A prudent Australian government would place a moratorium on concluding any more Work and Holiday visa agreements with other countries, until this temporary visa program has been thoroughly cleaned up. Instead it will probably continue to use the program as a bargaining chip in trade and investment deals.

  1. A Pilot Internship Program for Singaporean Students

This immigration measure is new for an Australian FTA package and is potentially a far-reaching one.

The DFAT CSP documentation says ‘a pilot internship program will aim to give 100 Singaporeans studying in Australia more internship opportunities with leading Australian companies’ but gave no more details.

Senator Richard Colbeck, Minister for Tourism and International Education, provided this:

Singapore and Australia have agreed a pilot internship program which will aim to give 100 Singaporeans studying in Australia more internship opportunities with leading Australian companies….

‘The agreement also provides opportunities for Singaporean students to gain work experience in Australia.

‘Australia will be seeking to include similar agreements in other trade arrangements to enhance our opportunities to grow international education – further building on the National Strategy for International Education 2025 released last week.’

A pilot program for only 100 Singaporeans sounds minor. But the Minister’s words imply we can expect something similar for India shortly, with others to follow. Based on overseas student numbers, Australia could be offering India up to 500 additional internships, not just 100.

So far no Turnbull government Minister has explained what the Australian government will actually do to meet the agreed aim of more internship and work experience opportunities in Australia for Singaporeans; or crucially whether the ‘internships’ and ‘work experience in Australia’ will involve paid or unpaid work.

The Turnbull government currently has a problem on its hands with its proposed ‘internships’ for unemployed young people. Under these arrangements, young people would be paid $4 an hour on top of their social security payment to do an internship placement with a prospective employer.

It could have another problem with these internships for overseas students if the Professional Year Program (PYP) is any guide to what the Coalition intends.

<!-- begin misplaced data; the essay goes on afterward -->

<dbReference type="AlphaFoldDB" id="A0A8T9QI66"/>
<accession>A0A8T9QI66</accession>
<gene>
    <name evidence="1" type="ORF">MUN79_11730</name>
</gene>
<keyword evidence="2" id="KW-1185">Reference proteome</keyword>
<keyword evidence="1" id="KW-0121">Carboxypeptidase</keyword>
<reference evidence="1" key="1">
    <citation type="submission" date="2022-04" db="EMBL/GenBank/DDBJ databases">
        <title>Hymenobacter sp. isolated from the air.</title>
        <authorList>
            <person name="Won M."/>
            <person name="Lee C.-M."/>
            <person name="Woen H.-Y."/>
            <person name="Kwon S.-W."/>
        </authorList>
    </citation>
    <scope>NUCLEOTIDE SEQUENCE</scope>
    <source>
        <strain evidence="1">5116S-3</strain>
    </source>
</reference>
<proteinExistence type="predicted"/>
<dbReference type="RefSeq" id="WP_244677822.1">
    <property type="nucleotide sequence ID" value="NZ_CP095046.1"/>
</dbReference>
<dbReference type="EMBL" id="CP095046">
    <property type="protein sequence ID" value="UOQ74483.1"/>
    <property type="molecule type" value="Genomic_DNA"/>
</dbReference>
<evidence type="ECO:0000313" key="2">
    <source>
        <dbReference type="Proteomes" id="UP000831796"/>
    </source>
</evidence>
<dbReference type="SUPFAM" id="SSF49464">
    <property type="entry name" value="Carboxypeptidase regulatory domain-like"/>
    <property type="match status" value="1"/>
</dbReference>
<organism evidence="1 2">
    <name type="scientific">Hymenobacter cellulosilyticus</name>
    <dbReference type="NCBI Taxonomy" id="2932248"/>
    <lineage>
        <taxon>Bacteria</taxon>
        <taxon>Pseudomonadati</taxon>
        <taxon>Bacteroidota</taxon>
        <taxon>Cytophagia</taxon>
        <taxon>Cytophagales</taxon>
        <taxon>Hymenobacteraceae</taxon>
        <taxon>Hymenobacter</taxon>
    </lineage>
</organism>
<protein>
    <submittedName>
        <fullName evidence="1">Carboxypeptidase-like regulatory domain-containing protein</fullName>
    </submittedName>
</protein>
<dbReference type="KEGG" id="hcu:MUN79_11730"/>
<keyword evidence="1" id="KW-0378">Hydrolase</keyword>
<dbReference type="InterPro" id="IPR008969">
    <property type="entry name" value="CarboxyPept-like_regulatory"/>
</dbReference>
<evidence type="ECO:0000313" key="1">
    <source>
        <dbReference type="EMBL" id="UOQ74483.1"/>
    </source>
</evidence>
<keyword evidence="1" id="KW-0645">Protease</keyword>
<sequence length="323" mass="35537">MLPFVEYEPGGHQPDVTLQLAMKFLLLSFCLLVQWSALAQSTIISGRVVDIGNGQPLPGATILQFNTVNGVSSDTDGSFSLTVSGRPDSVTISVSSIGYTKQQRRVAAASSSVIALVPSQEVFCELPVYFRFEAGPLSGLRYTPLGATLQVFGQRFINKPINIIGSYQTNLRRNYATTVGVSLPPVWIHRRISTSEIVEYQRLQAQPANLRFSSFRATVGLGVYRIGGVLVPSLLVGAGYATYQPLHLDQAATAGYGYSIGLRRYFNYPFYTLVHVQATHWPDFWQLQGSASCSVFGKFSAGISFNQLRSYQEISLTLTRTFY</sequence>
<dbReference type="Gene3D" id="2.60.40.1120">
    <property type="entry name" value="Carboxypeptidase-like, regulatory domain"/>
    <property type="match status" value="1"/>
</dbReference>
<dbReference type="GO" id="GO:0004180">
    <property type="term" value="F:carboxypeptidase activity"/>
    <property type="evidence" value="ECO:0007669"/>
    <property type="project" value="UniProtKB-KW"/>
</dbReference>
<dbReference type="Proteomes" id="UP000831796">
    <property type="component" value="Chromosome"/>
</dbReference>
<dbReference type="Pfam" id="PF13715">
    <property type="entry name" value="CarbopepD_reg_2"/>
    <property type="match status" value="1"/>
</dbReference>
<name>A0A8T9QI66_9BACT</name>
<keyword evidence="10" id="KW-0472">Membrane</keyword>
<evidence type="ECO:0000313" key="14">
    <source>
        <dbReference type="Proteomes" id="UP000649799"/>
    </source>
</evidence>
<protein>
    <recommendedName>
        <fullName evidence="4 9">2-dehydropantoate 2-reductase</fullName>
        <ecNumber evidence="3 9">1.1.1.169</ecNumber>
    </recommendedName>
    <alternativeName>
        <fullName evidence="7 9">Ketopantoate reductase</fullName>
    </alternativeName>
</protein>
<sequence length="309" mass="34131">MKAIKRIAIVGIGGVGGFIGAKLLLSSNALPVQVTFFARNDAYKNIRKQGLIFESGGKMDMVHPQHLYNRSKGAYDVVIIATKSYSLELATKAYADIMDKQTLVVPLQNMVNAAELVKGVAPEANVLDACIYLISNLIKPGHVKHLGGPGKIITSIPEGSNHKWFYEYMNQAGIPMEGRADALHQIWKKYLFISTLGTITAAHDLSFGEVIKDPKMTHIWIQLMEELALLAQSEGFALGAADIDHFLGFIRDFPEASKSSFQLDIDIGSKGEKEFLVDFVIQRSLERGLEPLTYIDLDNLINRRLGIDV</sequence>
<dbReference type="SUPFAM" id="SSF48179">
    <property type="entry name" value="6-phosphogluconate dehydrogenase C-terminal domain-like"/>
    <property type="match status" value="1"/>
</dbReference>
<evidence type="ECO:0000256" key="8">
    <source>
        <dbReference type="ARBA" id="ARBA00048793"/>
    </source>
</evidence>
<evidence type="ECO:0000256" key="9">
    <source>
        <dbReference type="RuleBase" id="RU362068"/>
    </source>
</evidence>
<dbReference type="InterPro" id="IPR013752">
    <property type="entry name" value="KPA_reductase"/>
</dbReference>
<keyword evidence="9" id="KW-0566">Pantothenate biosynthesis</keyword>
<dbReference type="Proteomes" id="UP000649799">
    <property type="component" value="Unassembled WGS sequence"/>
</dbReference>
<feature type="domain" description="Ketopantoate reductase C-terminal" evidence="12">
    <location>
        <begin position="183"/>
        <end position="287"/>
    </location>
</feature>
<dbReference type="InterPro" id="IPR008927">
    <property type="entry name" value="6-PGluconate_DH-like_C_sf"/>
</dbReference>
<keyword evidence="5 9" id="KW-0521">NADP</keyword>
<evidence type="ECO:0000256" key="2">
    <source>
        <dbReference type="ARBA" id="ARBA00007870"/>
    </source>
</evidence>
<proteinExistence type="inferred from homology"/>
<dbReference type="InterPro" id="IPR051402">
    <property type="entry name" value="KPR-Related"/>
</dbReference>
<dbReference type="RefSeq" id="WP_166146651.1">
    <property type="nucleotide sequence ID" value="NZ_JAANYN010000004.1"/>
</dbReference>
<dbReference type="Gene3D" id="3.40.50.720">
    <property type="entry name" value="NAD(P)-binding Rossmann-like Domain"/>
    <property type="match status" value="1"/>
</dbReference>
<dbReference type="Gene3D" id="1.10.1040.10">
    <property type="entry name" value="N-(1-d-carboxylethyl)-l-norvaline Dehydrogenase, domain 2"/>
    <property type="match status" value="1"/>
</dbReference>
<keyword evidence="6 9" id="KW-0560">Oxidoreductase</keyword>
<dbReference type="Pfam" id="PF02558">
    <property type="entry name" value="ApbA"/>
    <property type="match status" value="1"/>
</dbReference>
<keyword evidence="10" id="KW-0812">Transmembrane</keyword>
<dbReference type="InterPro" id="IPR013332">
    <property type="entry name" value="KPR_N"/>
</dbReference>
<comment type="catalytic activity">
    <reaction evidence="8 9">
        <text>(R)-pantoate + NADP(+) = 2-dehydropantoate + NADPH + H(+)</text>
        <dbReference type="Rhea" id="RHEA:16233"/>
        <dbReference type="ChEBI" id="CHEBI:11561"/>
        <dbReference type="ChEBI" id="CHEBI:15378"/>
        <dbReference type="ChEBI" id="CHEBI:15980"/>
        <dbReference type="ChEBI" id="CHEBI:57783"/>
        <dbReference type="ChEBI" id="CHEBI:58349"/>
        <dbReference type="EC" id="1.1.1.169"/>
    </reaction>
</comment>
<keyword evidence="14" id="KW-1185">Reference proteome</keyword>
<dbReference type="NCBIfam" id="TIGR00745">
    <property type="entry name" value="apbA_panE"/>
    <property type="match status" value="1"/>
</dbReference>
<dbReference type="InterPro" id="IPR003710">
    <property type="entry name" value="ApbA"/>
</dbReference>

Professional Year Program (PYP)

The PYP has operated since 2008 for overseas student graduates from Australian universities who cannot make up sufficient points for a points-tested skilled permanent resident visa. These graduates are granted a 485 temporary visa and do a program of around 44 weeks duration. The PYP cost ranges from around $9,000 to $12,300 per participant.

The program includes an ‘unpaid internship’ of around 12 weeks, for a minimum of around 220-240 hours or so. Given that participants actually pay money to do the PYP, the ‘unpaid internship’ is really an internship that the participant pays for – between $2,500 and $3,400 (based on 12 out of 44 weeks).

The PYP is currently only available in accounting, IT and engineering. Around 2,000 485 visa-holders undertake the PYP each year, the majority (over 60%) in accounting followed by IT. According to a 2010 survey, around 70% of PYP graduates find professional-level employment, often with the company providing the Internship.

The PYP program is highly contentious because of the 12 weeks ‘unpaid internship’. It will be even more so if the government intends to expand these programs as part of its international education strategy, commencing with Singaporean students and commitments written into international economic agreements. This will set up even more intense competition with Australian graduates for entry-level graduate jobs. Employment outcomes for Australian graduates have been deteriorating.

This apparently is exactly the Turnbull government’s plan. One ‘Key theme’ in its National Strategy for International Education 2025 is: ‘employability – to provide greater opportunities for work, integrated learning and internships for international students’.

The Coalition government should have a fight on its hands over its shift in international education provision to more work-based arrangements, with no regard for adverse impacts on Australian graduates. It will have its first fight if it expands ‘internships’ for international students and graduates, especially if they are unpaid as in the PYP.

Bob Kinnaird is Research Associate with The Australian Population Research Institute and was National Research Director CFMEU National Office 2009-14.